IEEE CS unveils its top 12 technology trends for 2020
The annual tech future forecast, says the organization of computer professionals, consistently ranks as one of its most anticipated announcements.
“These predictions identify the top dozen technologies that have substantial potential to disrupt the market in the year 2020,” says Cecilia Metra, IEEE Computer Society President.
The organizations top 12 technology trends predicted to reach adoption in 2020 are as follows:
- Artificial Intelligence (AI) at the edge (AI@Edge) – Combined with ubiquitous connectivity such as 5G, and intelligent sensors such as the Internet of Things (IoT), machine learning (ML) applications will rapidly move to the “edge,” the physical world close to us all. In the upcoming years, we expect to see the widespread deployment of ML in areas that will have a far greater impact on our daily lives, such as assisted driving, industrial automation, surveillance, and natural language processing.
- Non-volatile memory (NVM) products, interfaces and applications – NVM Express (NVMe) SSDs will replace SATA and SAS SSDs within the next few years, and NVMe over Fabrics (NVME-oF) will be the dominant network storage protocol in five years. NVMe enables NAND tiering technologies and programming functions that increase endurance, enable computational storage, and allow more memory-like access to data.
- Digital twins, including cognitive twins – Digital twins are a reality in the manufacturing industry and have also become a widespread tool in complex system operations. Cognitive digital twins are in the early stages of trial and experimentation.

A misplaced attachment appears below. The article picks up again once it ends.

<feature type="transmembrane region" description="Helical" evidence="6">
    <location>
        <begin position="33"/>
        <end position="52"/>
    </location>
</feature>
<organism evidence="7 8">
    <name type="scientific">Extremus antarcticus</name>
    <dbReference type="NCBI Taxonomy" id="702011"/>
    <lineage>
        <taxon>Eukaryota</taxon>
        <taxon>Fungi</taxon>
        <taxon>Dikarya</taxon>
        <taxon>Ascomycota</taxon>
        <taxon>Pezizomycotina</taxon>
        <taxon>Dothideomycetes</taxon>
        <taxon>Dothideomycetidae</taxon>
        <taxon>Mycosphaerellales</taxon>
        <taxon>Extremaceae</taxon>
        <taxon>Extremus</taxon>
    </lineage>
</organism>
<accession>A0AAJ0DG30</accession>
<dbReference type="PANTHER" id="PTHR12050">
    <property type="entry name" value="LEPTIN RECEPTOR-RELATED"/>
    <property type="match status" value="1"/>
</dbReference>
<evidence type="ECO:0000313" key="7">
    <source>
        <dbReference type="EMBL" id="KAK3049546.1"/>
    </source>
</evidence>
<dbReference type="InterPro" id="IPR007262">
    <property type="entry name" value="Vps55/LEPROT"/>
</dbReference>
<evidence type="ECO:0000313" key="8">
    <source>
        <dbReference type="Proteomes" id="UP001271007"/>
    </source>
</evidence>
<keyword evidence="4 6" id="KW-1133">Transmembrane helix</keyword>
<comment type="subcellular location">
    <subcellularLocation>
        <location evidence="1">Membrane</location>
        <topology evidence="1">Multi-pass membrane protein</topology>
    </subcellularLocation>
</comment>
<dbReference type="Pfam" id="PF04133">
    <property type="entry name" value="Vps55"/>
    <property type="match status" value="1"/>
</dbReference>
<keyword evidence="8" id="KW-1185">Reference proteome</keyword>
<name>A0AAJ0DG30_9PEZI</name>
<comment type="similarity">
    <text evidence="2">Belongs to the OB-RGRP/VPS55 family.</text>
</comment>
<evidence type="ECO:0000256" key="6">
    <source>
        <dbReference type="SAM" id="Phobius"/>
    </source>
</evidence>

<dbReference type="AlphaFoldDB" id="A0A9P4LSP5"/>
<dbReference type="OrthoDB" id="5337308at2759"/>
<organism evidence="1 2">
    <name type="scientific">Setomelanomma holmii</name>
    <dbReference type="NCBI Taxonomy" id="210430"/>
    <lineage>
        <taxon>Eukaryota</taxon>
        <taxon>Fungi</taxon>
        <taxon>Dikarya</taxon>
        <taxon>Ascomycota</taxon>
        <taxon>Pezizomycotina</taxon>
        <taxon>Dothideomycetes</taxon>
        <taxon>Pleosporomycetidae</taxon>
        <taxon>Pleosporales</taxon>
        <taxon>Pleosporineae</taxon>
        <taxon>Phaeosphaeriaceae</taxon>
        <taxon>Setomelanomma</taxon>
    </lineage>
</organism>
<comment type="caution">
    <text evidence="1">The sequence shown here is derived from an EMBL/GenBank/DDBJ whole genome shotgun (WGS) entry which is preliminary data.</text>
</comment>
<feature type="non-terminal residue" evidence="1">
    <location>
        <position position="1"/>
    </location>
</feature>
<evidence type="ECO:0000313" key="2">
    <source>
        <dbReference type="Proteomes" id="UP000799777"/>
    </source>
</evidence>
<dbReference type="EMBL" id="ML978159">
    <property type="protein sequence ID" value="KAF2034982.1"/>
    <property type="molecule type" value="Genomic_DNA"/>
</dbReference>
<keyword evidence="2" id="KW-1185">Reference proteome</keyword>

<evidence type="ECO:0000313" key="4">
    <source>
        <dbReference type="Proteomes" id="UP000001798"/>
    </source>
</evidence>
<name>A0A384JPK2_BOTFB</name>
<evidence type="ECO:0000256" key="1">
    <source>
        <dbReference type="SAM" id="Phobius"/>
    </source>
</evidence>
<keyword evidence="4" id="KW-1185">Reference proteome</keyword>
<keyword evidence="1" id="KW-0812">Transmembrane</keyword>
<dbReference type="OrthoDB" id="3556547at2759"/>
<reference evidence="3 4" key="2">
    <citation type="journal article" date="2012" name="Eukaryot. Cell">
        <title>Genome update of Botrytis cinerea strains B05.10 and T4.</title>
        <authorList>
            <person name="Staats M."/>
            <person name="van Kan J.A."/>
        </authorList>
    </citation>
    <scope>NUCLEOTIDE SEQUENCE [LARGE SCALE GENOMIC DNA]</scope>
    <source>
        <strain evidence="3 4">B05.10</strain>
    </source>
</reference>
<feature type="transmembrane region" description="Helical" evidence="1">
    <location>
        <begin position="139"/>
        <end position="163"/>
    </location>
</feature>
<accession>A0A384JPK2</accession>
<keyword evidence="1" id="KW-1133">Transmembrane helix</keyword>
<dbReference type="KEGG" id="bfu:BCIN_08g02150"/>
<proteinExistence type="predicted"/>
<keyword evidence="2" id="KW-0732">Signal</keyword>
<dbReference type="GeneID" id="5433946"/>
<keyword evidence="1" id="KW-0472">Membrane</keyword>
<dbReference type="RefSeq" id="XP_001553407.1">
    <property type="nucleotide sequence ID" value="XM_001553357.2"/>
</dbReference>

- AI and critical systems – AI will be deployed increasingly in more systems that affect the health, safety and welfare of the public. Despite the technological challenges and public fears, these systems will improve the quality of life for millions of people worldwide.
- Practical delivery drones – Traditional parcel delivery inefficiencies, combined with recent developments in drone technology, leave the field ripe for disruption. Several companies have recently worked to develop practical delivery drones, which may now be ready to completely transform this industry, and consequently society as a whole.
- Additive manufacturing – New processes, materials, hardware, software, and workflows are bringing 3D printing into the realm of manufacturing, especially for mass customization. Stronger and more robust materials, finer resolution, new finishing techniques, factory-level management software, and many other advances are increasing the adoption of 3D printing in industries such as healthcare, footwear, and automotive. In 2020, we expect to see this trend continue as other industries discover the benefits of mass customization and the opportunity to print parts that are not easy or affordable to produce using traditional means.